In Spring ’22, we embarked on a multi-release journey to provide helpful tooling support for teams who are moving away from Aura components, while reducing the gaps between Aura and Lightning Web Components (LWC) stacks. At the time of writing this post, we are at the end of the Winter ’23 release development cycle and we have some results to share with you.
LWC is the Salesforce implementation of a new breed of lightweight frameworks built on web standards. You can now have a smoother programming experience with LWC as it takes advantage of new language constructs, custom elements, templates, and more with ECMAScript 7 and beyond.
Here are some notable benefits that you get when using LWC:
- Improved performance
- Ease of use for developers
- Browser interoperability
- Compatibility with Aura components
- Runtime agnostic (Aura and LWR)
- Stronger accessibility support
To help with the Aura-to-LWC transition for our customers and internal teams, we formed the LAW (“LWC All the Way”) program to provide tools and fill any gaps. LAW aims to give organizations an improved way of building enterprise-grade, developer-friendly user experiences.
Understanding LWC gaps across our technology stack, and devising a strategy, was a large undertaking that warranted forming a dedicated team to drive the process end-to-end. With a well-defined strategy, we’ve addressed these gaps to ensure that you get a seamless platform transition experience from Aura to Lightning.
We also believe that the LAW program will help us support our long-term goals. Focusing on providing better tooling for engineers as they build with LWC will significantly improve developer productivity for our customers and here at Salesforce.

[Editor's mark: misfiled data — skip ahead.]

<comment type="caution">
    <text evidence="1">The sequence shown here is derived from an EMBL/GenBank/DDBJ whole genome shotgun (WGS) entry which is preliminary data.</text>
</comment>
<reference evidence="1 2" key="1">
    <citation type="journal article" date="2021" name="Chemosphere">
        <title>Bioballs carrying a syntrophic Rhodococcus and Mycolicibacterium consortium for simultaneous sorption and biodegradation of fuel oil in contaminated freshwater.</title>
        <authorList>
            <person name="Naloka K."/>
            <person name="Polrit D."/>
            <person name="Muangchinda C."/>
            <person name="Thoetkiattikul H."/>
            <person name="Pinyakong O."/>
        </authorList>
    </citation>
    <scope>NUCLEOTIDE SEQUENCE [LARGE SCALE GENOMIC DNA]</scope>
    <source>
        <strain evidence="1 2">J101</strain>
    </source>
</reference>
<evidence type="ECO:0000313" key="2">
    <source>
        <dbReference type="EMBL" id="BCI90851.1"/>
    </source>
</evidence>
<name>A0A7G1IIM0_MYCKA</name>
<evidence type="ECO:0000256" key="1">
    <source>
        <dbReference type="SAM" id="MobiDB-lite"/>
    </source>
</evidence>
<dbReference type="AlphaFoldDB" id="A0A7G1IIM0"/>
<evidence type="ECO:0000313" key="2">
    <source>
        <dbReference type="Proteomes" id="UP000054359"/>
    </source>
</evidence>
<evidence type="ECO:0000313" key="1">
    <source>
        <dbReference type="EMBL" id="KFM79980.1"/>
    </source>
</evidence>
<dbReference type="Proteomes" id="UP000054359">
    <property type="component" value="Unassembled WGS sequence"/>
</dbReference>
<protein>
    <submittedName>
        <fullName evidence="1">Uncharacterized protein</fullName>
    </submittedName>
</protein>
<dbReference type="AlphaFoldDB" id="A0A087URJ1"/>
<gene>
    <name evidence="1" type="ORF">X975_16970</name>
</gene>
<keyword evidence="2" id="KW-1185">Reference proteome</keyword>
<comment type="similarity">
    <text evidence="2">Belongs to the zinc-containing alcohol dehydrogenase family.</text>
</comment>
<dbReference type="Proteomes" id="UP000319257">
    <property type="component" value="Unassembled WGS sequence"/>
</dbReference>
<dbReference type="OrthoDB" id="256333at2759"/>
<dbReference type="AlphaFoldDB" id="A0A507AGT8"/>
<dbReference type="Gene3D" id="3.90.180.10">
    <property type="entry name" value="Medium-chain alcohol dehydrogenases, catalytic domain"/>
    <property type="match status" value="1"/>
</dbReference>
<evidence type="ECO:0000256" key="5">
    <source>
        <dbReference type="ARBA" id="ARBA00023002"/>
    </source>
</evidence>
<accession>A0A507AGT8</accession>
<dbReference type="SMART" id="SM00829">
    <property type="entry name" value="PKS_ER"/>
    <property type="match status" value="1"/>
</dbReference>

Since we’ve started to migrate the Salesforce app from Aura to LWC, our internal tools show a 65% reduction in the number of JS gacks and up to 40% improvement in the experience page times.
The effort to move away from an old technology onto a new one is a two-step optimization process where we optimize for the reduction of legacy technology usage and maximize the adoption of the new technology. This includes building code analysis tools for developers and creating effective documentation.
LAW program status
Getting feedback on the LAW program direction, and reacting to it in a timely manner, was critical to the program’s success. So, we started by working with internal partner teams at Salesforce since it enabled us to optimize our processes and speed up the changes. In the meantime, we started to look across the Salesforce developer ecosystem to understand common Aura-to-LWC migration blockers. Starting with the internal product teams and expanding outward has proven to be the right strategy and has already yielded impressive results.
Notable work coming in the Winter and Spring of 2023 gives customers more reasons to jump-start their LWC development, including:
- LWC enablement of additional User Interface (UI) API objects
- Converting the record home pages, including details, highlights, and related lists to LWC
- Elimination of the polymorphic lookup Aura gap